Jump to content


Photo

Crystal Sync Vs Variable Speed


  • Please log in to reply
2 replies to this topic

#1 Kevin Desson

Kevin Desson
  • Basic Members
  • PipPip
  • 17 posts
  • Other
  • Toronto, Ontario, Canada

Posted 01 November 2005 - 10:15 PM

Can someone please give me a difinitive description of the difference between Crystal Sync and Variable Speed.

i.e. if a camera shoots 24, 29.97fps Crystal and 1-50fps Variable
  • 0

#2 Charles Haine

Charles Haine
  • Basic Members
  • PipPipPip
  • 127 posts
  • Colorist
  • New York

Posted 02 November 2005 - 02:31 AM

"crystal synch" refers to a motor that keeps a perfect 24fps, which is necessary for synching with sound, as otherwise the sound and picture drift from each other. Called "crystal synch" because, much like a crystal controlled watch, it uses the way crystals react to electricity to time out the 24fps (maybe only the older ones did this and the name stuck, I bet newer camera's are computer controlled).

Now, on lower-end cameras (Arri S, IIC, Bolex), you usually have to choose, do you want a crystal motor or a variable motor? Crystal motor can be used for synch, but no slo-mo. Sometimes, you get stuck with a governor motor, which can't do slo-mo, and doesn't keep synch. However, on a modern movie camera, a range of 1-50fps is pretty normal, and when you shoot at 24fps, it is crystal 24, and synchable with sound in post.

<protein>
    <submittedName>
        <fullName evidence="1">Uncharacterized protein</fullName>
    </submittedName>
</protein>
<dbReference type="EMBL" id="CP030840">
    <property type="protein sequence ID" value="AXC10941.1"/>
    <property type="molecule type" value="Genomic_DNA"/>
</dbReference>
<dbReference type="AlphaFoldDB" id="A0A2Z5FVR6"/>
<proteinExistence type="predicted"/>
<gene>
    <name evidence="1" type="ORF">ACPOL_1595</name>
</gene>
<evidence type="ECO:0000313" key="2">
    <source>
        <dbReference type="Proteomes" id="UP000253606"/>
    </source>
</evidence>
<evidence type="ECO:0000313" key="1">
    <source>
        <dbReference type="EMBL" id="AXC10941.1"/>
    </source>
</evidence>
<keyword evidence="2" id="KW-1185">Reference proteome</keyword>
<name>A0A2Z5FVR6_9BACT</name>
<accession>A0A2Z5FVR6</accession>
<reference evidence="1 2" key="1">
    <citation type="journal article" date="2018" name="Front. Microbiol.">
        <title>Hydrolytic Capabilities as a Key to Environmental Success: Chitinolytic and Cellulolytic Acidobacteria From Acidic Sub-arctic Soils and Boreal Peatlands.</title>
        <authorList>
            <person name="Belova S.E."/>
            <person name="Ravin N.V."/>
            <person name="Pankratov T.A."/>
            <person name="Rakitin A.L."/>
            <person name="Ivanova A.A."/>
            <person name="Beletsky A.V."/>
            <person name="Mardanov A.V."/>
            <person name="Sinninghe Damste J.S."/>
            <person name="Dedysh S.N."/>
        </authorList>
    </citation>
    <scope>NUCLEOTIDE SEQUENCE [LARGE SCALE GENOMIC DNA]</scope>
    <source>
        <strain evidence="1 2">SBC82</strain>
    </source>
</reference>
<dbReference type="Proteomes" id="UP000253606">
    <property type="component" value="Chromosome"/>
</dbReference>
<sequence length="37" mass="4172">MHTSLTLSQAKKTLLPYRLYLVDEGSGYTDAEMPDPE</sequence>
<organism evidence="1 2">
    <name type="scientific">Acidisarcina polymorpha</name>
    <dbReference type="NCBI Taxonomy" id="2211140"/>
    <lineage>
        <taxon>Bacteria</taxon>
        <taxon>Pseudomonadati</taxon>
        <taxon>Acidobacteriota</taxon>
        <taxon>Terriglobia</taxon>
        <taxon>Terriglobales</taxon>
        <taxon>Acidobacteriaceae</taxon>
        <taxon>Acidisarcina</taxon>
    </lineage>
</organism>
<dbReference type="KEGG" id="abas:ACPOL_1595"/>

That's the short run-down.

chuck haine
  • 0

#3 David Mullen ASC

David Mullen ASC
  • Sustaining Members
  • 19759 posts
  • Cinematographer
  • Los Angeles

Posted 02 November 2005 - 03:05 AM

You can have a camera that runs crystal sync at speeds other than 24/35, while other cameras run "wild" or just fairly constant at other speeds but crystal at 24/25, and some don't run crystal at any speed.

Crystal sync just means that the speed is extremely precise and constant, not an approximation.

For example, if a camera ran at 30 or 60 fps crystal-sync, you wouldn't have flicker problems shooting under standard 60hz gas discharge lamps / ordinary fluorescents, but if it's just a variable speed motor running at 60 fps, you'd probably get flicker from those 60 hz lamps.
  • 0


Ritter Battery

Abel Cine

FJS International, LLC

CineTape

The Slider

CineLab

Media Blackout - Custom Cables and AKS

Visual Products

Broadcast Solutions Inc

Opal

Rig Wheels Passport

Glidecam

Gamma Ray Digital Inc

rebotnix Technologies

Paralinx LLC

Willys Widgets

Metropolis Post

Tai Audio

Wooden Camera

Aerial Filmworks

Technodolly

Broadcast Solutions Inc

Visual Products

Abel Cine

Wooden Camera

Gamma Ray Digital Inc

rebotnix Technologies

Tai Audio

The Slider

Media Blackout - Custom Cables and AKS

Technodolly

Paralinx LLC

CineTape

Willys Widgets

Aerial Filmworks

Metropolis Post

Rig Wheels Passport

CineLab

Ritter Battery

Glidecam

Opal

FJS International, LLC